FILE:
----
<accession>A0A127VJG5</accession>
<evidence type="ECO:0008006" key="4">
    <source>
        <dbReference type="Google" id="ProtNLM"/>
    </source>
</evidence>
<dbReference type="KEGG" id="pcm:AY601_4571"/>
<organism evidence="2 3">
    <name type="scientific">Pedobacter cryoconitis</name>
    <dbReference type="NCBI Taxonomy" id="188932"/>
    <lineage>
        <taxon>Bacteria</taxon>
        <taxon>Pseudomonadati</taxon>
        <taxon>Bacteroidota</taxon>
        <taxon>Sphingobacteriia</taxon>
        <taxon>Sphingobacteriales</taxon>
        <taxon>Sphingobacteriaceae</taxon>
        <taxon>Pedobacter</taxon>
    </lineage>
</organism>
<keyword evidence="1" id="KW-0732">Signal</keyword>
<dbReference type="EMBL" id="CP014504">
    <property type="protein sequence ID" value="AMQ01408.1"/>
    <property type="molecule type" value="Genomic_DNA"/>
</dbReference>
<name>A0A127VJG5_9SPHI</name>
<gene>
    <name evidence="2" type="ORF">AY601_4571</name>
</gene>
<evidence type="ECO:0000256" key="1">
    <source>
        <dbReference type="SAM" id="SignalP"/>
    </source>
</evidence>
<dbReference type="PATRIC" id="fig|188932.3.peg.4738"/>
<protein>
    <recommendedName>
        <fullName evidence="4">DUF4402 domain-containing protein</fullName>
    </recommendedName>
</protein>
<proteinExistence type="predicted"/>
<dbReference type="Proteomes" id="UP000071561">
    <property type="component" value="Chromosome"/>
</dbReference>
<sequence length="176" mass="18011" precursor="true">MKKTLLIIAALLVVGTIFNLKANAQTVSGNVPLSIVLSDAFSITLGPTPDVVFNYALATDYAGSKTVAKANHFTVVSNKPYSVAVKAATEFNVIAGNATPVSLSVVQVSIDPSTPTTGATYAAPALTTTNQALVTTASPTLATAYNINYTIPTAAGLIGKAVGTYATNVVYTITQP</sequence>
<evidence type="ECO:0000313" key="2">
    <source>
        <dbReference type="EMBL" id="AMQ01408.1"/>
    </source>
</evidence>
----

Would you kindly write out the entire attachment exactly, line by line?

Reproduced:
<accession>A0A127VJG5</accession>
<evidence type="ECO:0008006" key="4">
    <source>
        <dbReference type="Google" id="ProtNLM"/>
    </source>
</evidence>
<dbReference type="KEGG" id="pcm:AY601_4571"/>
<organism evidence="2 3">
    <name type="scientific">Pedobacter cryoconitis</name>
    <dbReference type="NCBI Taxonomy" id="188932"/>
    <lineage>
        <taxon>Bacteria</taxon>
        <taxon>Pseudomonadati</taxon>
        <taxon>Bacteroidota</taxon>
        <taxon>Sphingobacteriia</taxon>
        <taxon>Sphingobacteriales</taxon>
        <taxon>Sphingobacteriaceae</taxon>
        <taxon>Pedobacter</taxon>
    </lineage>
</organism>
<keyword evidence="1" id="KW-0732">Signal</keyword>
<dbReference type="EMBL" id="CP014504">
    <property type="protein sequence ID" value="AMQ01408.1"/>
    <property type="molecule type" value="Genomic_DNA"/>
</dbReference>
<name>A0A127VJG5_9SPHI</name>
<gene>
    <name evidence="2" type="ORF">AY601_4571</name>
</gene>
<evidence type="ECO:0000256" key="1">
    <source>
        <dbReference type="SAM" id="SignalP"/>
    </source>
</evidence>
<dbReference type="PATRIC" id="fig|188932.3.peg.4738"/>
<protein>
    <recommendedName>
        <fullName evidence="4">DUF4402 domain-containing protein</fullName>
    </recommendedName>
</protein>
<proteinExistence type="predicted"/>
<dbReference type="Proteomes" id="UP000071561">
    <property type="component" value="Chromosome"/>
</dbReference>
<sequence length="176" mass="18011" precursor="true">MKKTLLIIAALLVVGTIFNLKANAQTVSGNVPLSIVLSDAFSITLGPTPDVVFNYALATDYAGSKTVAKANHFTVVSNKPYSVAVKAATEFNVIAGNATPVSLSVVQVSIDPSTPTTGATYAAPALTTTNQALVTTASPTLATAYNINYTIPTAAGLIGKAVGTYATNVVYTITQP</sequence>
<evidence type="ECO:0000313" key="2">
    <source>
        <dbReference type="EMBL" id="AMQ01408.1"/>
    </source>
</evidence>